Age-associated changes on axonal regeneration and functional outcome after spinal cord injury in rats.

  • Amrollah Roozbehi Department of Anatomy, Cellular and Molecular Research Center, Yasuj University of Medical Sciences, Yasuj, Iran.
  • Mohammad Taghi Joghataei Department of Anatomy, Cellular and Molecular Research Center, Iran University of Medical Sciences, Tehran, Iran.
  • Mehrdad Bakhtiyari Department of Anatomy, Cellular and Molecular Research Center, Iran University of Medical Sciences, Tehran, Iran.
  • Jamshid Mohammadi Department of Physiology, Herbal Medicine Research Center, Yasuj University of Medical Sciences, Yasuj, Iran.
  • Parastou Rad Department of Midwifery, School of Midwifery, Yasuj University of Medical Sciences, Yasuj, Iran.
  • Hamdollah Delaviz Department of Anatomy, Cellular and Molecular Research Center, Yasuj University of Medical Sciences, Yasuj, Iran.
Keywords: Age, Axonal regeneration, Functional recovery, Spinal cord hemisection


This study was conducted to evaluate the association between aging and regenerative potential of spinal cord injury. Three groups of male Sprague-Dawley rats, including young (40 days), mature (5-6 months) and old (28-29 months) were spinally hemisected at the L1 level. The locomotor performance was assessed weekly for eight weeks after lesion using locomotors' rating scale developed by Basso, Bresnahan and Beattie (BBB). In the tracing study, retrograde labeled neuron was counted in the lateral vestibular nucleus for axonal regeneration. From 4-8 weeks, the functional recovery of the young and mature age rats was significantly increased in comparison to the old age group. At 8 weeks, young and mature animals achieved a plateau score of (mean ± SD), 17 ± 1.47 and 16.8 ± 0.70 respectively, and the old rats reached an average score of 13.8±1.63 (P<0.05). The mean number of labeled neurons in the vestibular nucleus in the young group (mean ± SD): 32.05 ± 1.03 increase significantly compared to the older age group 5.01 ± 1.31 (P<0.05). Current findings suggest that axonal repair and functional improvement decrease in aged animals after partial spinal cord injury. Thus, the aging process may affect the regenerative capacity of the injured central nervous system, and axonal regeneration is age dependent.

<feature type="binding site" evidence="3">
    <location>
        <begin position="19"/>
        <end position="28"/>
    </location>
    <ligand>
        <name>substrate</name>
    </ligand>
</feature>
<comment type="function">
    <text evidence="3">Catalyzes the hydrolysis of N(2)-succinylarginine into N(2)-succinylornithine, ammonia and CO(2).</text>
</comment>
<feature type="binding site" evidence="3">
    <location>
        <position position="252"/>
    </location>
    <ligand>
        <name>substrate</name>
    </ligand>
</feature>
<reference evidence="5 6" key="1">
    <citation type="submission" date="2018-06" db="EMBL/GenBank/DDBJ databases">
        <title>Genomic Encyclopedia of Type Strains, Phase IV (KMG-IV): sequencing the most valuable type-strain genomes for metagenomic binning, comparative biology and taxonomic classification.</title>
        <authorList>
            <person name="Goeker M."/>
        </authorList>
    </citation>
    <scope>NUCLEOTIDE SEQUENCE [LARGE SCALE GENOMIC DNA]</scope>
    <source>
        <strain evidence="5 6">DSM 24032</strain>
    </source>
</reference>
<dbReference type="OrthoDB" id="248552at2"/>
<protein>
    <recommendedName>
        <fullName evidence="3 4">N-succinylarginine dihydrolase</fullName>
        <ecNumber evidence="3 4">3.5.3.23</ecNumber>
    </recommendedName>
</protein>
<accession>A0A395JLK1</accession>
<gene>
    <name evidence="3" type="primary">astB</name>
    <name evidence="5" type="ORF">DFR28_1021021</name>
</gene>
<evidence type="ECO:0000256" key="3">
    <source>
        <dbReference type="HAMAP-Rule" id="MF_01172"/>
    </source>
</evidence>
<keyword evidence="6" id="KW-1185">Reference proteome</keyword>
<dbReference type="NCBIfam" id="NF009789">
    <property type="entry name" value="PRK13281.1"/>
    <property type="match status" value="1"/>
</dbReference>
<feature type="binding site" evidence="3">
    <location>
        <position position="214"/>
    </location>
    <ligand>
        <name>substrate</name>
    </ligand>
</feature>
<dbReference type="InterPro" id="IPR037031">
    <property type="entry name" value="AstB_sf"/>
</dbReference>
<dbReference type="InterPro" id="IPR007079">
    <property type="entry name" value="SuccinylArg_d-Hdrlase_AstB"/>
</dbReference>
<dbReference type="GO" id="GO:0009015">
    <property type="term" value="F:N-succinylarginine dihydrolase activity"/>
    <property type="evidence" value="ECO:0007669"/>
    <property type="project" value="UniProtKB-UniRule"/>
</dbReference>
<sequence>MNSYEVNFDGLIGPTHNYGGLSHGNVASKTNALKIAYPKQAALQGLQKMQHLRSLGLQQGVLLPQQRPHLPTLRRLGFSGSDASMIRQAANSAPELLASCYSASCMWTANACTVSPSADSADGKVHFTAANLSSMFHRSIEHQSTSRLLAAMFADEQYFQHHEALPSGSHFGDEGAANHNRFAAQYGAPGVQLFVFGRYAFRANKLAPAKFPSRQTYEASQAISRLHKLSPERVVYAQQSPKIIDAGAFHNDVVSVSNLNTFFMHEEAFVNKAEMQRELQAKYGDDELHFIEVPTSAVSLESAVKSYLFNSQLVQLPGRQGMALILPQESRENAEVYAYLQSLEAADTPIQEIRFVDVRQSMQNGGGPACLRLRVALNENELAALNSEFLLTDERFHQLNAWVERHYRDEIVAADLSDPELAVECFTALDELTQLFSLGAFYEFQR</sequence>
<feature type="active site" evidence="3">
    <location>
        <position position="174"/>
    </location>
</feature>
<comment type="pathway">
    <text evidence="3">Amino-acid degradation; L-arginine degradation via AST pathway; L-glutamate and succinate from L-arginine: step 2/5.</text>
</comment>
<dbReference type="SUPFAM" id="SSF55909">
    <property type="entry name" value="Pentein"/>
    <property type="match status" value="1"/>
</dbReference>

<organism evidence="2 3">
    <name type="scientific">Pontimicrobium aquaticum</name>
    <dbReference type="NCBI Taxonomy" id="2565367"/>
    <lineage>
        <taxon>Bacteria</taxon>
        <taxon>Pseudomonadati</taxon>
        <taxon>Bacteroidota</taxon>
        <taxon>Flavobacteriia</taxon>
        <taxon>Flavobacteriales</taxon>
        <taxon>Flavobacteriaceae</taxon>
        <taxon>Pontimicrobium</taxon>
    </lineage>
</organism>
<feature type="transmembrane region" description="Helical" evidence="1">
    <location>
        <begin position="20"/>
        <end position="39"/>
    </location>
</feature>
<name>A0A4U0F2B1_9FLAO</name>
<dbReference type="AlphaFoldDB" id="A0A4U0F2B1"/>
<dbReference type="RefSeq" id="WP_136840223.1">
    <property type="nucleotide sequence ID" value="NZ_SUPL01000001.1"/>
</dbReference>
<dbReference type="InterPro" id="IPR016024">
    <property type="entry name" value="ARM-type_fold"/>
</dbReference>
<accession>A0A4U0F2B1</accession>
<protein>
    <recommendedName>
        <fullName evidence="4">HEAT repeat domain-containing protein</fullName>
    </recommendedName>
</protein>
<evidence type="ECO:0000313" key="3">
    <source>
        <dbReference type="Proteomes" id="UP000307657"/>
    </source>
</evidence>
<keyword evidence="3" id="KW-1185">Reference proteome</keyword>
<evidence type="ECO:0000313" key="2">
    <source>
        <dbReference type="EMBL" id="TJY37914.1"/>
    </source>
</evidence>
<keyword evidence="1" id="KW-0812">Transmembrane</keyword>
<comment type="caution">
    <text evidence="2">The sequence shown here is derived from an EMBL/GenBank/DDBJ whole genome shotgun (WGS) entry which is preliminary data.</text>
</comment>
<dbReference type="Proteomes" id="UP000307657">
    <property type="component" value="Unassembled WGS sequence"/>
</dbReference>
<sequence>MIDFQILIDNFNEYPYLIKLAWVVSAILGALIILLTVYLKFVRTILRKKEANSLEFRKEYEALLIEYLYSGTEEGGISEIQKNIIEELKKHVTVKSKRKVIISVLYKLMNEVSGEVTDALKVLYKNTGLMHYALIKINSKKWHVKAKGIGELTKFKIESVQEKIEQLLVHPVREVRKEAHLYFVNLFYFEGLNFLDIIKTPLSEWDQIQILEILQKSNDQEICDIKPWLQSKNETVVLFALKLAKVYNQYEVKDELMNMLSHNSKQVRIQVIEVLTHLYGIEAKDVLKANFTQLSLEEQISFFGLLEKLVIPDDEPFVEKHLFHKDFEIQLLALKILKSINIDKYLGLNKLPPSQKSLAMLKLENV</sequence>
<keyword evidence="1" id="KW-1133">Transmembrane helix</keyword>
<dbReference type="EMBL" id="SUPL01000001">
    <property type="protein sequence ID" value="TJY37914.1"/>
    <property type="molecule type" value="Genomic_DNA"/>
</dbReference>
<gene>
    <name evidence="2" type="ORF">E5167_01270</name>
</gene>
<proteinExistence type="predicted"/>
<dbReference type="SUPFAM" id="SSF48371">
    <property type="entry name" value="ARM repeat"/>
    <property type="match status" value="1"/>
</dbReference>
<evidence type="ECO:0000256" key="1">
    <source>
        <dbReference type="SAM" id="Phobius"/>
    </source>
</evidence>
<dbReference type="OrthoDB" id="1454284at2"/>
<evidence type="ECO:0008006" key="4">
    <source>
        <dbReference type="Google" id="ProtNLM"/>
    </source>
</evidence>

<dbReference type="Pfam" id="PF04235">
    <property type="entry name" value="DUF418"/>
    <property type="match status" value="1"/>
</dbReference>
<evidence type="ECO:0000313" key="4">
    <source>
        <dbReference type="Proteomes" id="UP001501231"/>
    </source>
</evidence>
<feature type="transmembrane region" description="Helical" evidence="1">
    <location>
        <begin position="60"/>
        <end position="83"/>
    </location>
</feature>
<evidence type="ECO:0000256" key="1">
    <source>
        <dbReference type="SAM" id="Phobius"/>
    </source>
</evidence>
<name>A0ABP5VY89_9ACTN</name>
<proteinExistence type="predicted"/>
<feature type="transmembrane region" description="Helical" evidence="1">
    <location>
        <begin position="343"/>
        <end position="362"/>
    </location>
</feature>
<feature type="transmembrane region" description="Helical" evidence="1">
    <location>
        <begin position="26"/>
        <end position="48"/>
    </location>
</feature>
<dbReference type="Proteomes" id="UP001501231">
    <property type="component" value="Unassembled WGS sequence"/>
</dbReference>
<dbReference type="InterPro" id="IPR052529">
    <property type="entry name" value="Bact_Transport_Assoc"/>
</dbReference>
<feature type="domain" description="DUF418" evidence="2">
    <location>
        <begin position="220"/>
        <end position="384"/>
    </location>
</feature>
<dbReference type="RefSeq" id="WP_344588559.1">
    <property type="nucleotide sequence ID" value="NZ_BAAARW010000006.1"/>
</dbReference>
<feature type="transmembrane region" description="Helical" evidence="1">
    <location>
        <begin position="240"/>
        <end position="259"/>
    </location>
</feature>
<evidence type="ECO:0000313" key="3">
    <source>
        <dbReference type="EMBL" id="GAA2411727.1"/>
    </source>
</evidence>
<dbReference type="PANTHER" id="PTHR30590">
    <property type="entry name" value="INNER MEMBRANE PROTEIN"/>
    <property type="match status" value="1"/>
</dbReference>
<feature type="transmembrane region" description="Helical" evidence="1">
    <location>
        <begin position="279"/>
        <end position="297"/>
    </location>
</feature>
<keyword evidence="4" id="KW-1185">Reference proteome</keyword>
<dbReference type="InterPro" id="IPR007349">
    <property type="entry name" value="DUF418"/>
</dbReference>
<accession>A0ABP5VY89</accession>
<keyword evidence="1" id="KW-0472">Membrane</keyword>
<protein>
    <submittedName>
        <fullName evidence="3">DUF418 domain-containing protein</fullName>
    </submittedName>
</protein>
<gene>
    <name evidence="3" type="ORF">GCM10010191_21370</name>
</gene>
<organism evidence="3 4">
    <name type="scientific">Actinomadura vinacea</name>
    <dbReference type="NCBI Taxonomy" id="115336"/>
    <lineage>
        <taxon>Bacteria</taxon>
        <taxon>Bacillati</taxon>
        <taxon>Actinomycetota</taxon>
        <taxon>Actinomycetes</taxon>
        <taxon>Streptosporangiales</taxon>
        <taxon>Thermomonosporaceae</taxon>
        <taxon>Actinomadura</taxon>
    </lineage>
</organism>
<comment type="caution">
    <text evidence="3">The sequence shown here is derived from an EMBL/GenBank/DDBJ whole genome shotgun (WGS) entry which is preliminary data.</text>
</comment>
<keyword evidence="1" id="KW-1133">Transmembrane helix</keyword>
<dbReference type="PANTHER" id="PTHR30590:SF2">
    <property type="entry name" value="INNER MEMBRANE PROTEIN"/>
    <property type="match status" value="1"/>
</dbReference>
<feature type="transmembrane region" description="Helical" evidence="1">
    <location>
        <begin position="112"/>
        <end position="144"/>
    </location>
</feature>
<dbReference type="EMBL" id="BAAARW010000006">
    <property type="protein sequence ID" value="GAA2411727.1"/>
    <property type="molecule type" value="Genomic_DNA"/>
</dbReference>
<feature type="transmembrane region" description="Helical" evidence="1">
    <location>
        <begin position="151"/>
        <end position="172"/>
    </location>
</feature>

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How to Cite
Roozbehi A, Joghataei MT, Bakhtiyari M, Mohammadi J, Rad P, Delaviz H. Age-associated changes on axonal regeneration and functional outcome after spinal cord injury in rats. Acta Med Iran. 53(5):281-286.